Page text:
Bovey Tracey

Bovey Tracey Picture 1

Bovey Tracey is a small market town, built of cob and granite and known as ‘The Gateway to Dartmoor’. It is the ideal location for exploring the southern edge of Dartmoor and is close to the famous Haytor Rock, one of the high points of Dartmoor. It has a long and colourful history and takes its name from the river Bovi or Boui, which passes through the town and is now known as the River Bovey. The de Tracey’s who settled in the area after 1066 were the old Lords of the Manor. One of them, Sir William, who had a share in the murder of Thomas a Becket in Canterbury Cathedral in 1170, is said to have built the Parish church of St Peter, St Paul & St Thomas of Canterbury (which was dedicated to St Thomas) as a penance for his crime. The unbroken list of vicars dates from 1258. The present church, with its fine coloured rood screen and carved stone pulpit, dates mainly from the later 14th and 15th centuries. De Tracey later added his name to that of Bovey, thus renaming the town Bovey Tracey. He is said to have lived in the Manor House in East Street, built about 1200. In 1260 a Fair and Market Charter was granted by Henry III and there is still a Farmers’ Market on alternate Saturdays.

An archway, known locally as Cromwell’s Arch, lies a little off the main street. This is all that remains of a monastery which once stood on the site until it was demolished in 1822. It now serves as a reminder of Bovey Tracey’s connection with the Civil War. In January 1646, the Town was the headquarters of Lord Wentworth. Cromwell's troops are said to have surprised Royalist officers who were playing cards in Fronthouse Lodge in East Street. The Royalists threw coins out of the windows, leaving the poorly paid Roundheads to fight over the money while they escaped by the back door. The Battle of Bovey Heath was fought the following day with Cromwell’s army winning 400 horses and capturing seven regimental colours. A section of Bovey Heath is a Scheduled Ancient Monument Site and important artifacts from the battle have been found there over the years. Bovey Heathfield is now a haven for rare plants and wildlife, owned and managed by Devon Wildlife Trust.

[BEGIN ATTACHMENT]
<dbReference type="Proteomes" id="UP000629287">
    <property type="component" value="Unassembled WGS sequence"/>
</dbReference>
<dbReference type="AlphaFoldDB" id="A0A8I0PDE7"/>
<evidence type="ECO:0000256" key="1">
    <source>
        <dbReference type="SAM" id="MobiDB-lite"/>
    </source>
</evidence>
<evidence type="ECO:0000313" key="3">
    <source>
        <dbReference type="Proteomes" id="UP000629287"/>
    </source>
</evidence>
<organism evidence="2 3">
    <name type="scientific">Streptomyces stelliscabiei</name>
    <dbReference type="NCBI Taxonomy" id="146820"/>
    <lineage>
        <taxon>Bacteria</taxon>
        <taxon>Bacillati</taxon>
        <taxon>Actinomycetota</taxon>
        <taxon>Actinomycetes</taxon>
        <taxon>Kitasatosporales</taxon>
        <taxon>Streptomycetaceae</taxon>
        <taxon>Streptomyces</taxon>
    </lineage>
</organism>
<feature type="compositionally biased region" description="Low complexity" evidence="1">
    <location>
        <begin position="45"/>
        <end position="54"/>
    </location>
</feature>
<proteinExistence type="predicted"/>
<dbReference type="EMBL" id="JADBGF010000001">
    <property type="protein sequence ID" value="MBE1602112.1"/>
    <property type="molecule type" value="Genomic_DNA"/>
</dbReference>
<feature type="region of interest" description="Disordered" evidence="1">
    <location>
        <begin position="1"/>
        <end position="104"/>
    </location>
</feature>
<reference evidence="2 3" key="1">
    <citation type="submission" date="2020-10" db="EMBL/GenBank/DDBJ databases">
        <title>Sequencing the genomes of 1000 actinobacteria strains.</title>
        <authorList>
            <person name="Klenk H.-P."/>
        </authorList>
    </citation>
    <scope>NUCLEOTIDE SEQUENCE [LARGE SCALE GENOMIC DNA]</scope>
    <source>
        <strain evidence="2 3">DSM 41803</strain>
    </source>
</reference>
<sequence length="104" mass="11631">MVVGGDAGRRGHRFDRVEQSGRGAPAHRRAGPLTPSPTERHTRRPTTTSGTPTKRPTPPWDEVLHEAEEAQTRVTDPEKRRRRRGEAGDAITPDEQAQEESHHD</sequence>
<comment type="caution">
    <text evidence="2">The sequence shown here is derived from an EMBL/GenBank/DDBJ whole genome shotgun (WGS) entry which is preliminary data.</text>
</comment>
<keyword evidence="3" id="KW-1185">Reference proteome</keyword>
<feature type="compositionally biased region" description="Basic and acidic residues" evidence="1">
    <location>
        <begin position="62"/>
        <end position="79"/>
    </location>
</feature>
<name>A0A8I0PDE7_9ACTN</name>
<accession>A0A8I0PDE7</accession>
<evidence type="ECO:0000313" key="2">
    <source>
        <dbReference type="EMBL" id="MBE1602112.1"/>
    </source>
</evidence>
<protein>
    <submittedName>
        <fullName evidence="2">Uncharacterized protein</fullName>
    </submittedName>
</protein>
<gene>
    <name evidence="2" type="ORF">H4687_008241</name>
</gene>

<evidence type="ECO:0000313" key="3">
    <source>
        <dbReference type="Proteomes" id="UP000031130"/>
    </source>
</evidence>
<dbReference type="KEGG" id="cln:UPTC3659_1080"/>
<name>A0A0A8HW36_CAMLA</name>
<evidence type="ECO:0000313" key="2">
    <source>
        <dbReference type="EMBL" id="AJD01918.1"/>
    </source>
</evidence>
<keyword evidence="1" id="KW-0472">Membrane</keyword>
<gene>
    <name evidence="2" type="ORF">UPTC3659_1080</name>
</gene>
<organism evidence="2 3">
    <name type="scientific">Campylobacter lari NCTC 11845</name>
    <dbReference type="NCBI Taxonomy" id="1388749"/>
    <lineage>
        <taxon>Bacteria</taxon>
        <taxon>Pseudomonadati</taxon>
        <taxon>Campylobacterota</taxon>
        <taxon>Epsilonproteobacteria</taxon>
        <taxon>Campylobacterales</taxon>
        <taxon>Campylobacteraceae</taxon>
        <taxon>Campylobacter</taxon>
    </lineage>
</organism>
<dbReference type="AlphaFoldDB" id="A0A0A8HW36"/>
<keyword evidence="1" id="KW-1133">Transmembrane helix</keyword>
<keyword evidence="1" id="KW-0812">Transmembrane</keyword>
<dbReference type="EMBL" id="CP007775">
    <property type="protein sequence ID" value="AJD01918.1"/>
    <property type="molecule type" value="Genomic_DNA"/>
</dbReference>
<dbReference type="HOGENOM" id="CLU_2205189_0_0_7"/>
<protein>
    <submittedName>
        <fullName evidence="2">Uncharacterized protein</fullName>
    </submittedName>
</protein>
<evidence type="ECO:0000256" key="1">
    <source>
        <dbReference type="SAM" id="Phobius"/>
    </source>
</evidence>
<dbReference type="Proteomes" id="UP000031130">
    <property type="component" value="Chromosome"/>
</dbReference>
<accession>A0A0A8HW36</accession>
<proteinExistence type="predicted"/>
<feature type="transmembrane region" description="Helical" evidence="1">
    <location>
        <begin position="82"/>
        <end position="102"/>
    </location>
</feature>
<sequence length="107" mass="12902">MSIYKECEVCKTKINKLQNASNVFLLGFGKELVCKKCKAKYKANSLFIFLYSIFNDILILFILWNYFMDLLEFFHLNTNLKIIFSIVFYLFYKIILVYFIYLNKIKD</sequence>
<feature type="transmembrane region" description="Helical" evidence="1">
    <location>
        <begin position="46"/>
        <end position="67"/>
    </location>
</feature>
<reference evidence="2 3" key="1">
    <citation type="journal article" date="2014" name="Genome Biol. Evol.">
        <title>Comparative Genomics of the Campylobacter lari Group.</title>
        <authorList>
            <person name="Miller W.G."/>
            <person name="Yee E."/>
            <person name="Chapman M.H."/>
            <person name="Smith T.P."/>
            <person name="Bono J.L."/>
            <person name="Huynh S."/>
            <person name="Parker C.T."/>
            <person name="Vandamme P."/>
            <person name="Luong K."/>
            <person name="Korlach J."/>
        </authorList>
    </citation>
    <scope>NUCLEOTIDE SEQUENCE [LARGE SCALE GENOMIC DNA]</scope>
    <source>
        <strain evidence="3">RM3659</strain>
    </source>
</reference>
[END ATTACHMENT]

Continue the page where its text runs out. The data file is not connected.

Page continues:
As the area is at the edge of the Bovey Basin, famous for its production of valuable clays, the town’s pottery industry was established in the 1750’s. The industry expanded swiftly. At the height of their success, Bovey Tracey Potteries provided jobs for about 250 people. By the middle of the 20th century, the industry was in decline and closed in the 1950’s. Today the bottle kilns and examples of local pottery can be seen at the museum located at the House of Marbles, to the south of the town, where there is also a glass blowing centre and the largest collection of marbles in the world. Other potteries produced different types of products within the area. These included the Candy Art Pottery, Wemyss Ware and Plichta. Wemyss Ware is still manufactured locally. 

The restored Riverside Mill building in the centre of Bovey Tracey is home to the Devon Guild of Craftsmen. The building was never used as a mill but was built in 1850 as a stable. The waterwheel simply collected water from the river for use in the stables and Bridge House, which is now the Riverside Hotel. The old Market Cross, close to the Town Hall, has been restored as a War Memorial. This was the original site of the village green and the Town Hall was opened here in 1866. 

In 1820 George Templer built an eight mile tramway to connect the granite quarries at Haytor and the Stover Canal at Teigngrace to transport granite down to the River Teign and the coast. The Templer Way Trail follows much of the original route of the tramway from the moor to the sea. 

At nearby Parke is the headquarters of the Dartmoor National Park Authority. This large house and estate was left to the National Trust in 1974 and the house is leased to the Dartmoor National Park Authority.

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Bovey Tracey